Navigation functions can be controlled by voice commands, and frequently used audio switches
are readily accessible on the steering wheel. Instrumentation is easy to read, and controls are
grouped together for maximum ease of use.
An added benefit of the hybrid system is that the drive shaft tunnel down the center of the vehicle can be
made extremely small. This frees up space usually reserved for hidden mechanical parts and lets you make
the most of the cabin.
The HV-M4 contains a number of ITS features designed to give the driver and other occupants extra help and to perform communications functions. These include millimeter-wave radar cruise control and an auto-follow function for traffic jams. A newly-developed guidance function helps the driver back into tight parking spaces. The HV-M4 even has an onboard PC to facilitate Internet access.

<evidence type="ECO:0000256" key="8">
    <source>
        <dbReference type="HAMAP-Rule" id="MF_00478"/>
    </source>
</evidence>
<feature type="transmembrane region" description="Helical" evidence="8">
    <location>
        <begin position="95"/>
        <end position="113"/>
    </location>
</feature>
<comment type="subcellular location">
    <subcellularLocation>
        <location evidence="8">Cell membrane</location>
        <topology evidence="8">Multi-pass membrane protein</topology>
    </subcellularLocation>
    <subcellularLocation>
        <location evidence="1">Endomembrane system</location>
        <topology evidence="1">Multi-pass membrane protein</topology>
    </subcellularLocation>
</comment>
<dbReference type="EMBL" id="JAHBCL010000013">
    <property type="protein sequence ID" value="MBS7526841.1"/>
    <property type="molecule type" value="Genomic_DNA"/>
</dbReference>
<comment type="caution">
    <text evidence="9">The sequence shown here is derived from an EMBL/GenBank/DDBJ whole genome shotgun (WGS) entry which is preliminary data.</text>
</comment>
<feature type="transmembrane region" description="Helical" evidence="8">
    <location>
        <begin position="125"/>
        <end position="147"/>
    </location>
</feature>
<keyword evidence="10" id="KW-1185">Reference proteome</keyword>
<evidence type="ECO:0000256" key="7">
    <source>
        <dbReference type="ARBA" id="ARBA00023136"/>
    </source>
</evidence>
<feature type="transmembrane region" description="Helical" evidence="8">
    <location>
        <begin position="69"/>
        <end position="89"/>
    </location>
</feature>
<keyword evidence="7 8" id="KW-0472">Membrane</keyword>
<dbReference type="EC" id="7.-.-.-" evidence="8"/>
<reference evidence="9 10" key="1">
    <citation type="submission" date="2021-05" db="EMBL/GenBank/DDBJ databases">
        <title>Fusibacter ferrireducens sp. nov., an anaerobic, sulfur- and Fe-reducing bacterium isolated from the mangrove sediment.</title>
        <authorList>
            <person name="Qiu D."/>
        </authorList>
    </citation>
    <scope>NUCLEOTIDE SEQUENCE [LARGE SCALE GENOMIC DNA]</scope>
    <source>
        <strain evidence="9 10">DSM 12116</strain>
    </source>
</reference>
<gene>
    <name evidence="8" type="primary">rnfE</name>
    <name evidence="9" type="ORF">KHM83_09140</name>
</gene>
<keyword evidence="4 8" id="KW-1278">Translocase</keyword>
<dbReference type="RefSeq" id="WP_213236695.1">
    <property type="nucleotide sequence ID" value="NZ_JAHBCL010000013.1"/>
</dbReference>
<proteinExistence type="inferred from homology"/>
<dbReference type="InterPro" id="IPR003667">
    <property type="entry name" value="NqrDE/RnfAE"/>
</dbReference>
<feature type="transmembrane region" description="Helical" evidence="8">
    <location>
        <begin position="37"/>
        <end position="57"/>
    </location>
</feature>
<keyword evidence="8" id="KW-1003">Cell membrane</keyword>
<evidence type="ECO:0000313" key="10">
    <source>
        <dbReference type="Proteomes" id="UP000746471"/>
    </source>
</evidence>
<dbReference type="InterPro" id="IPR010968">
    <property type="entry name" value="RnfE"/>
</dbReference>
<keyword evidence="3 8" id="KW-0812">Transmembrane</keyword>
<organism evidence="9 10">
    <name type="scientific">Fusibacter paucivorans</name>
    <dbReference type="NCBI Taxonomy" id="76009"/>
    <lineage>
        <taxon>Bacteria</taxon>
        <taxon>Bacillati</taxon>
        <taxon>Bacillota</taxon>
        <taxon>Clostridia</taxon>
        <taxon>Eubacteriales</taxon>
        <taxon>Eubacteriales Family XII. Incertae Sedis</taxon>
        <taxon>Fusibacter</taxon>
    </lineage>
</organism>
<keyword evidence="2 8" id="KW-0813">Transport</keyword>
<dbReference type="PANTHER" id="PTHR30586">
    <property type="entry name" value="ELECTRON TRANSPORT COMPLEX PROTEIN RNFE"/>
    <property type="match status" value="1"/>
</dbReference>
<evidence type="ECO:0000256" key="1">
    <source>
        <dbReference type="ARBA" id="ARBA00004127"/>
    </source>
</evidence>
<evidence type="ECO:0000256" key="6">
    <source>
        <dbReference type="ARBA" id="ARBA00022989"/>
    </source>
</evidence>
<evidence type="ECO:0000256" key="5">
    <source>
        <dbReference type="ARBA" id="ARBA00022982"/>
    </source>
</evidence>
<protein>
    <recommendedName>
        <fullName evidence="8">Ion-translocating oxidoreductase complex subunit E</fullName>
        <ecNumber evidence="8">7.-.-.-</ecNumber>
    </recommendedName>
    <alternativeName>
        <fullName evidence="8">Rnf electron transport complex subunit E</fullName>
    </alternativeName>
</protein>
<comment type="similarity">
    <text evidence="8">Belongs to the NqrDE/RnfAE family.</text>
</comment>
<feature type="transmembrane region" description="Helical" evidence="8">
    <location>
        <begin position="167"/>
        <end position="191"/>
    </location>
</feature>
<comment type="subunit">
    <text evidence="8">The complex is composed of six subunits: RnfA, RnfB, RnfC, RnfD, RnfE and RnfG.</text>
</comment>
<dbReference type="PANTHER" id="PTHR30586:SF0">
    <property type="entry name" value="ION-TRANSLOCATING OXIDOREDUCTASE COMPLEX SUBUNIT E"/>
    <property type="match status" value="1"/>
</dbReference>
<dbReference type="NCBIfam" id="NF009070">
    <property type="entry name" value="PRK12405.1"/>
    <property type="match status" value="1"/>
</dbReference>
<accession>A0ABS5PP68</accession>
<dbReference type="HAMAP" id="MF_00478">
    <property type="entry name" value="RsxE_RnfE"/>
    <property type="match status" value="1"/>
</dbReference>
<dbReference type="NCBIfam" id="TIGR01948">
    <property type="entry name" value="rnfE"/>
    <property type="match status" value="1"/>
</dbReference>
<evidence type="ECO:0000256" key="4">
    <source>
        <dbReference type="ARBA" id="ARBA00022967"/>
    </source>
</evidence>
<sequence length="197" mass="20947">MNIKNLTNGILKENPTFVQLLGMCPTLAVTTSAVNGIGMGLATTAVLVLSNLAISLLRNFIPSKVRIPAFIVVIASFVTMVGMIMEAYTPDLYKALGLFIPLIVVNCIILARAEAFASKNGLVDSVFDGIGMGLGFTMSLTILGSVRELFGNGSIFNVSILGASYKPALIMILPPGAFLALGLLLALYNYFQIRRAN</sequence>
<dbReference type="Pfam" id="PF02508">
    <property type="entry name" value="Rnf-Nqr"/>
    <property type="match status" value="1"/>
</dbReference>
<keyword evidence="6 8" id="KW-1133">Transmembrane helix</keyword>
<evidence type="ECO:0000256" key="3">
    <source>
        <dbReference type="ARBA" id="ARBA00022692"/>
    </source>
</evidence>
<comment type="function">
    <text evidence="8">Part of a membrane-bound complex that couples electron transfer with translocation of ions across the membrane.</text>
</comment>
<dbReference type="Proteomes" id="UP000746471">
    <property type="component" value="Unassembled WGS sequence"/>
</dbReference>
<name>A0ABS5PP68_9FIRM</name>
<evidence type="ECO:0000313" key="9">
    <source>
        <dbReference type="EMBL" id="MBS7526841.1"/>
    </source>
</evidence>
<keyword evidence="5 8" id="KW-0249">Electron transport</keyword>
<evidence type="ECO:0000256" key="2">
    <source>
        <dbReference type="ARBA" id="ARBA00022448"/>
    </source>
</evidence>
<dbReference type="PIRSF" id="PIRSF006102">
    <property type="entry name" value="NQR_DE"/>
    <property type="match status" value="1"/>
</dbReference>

The vehicle is also equipped with a card interface to use at electronic toll collection (ETC) booths on expressways, which are due to begin operation in Japan during the coming year. In addition, the HV-M4 will be able to receive wireless broadcasts of audio and video material, which Mobile Broadcasting Corporation, a Toyota affiliate, is planning to start in 2001.
Toyota Auto Body Co., Ltd.
Koito Manufacturing Co., Ltd.
Toyoda Gousei Co., Ltd.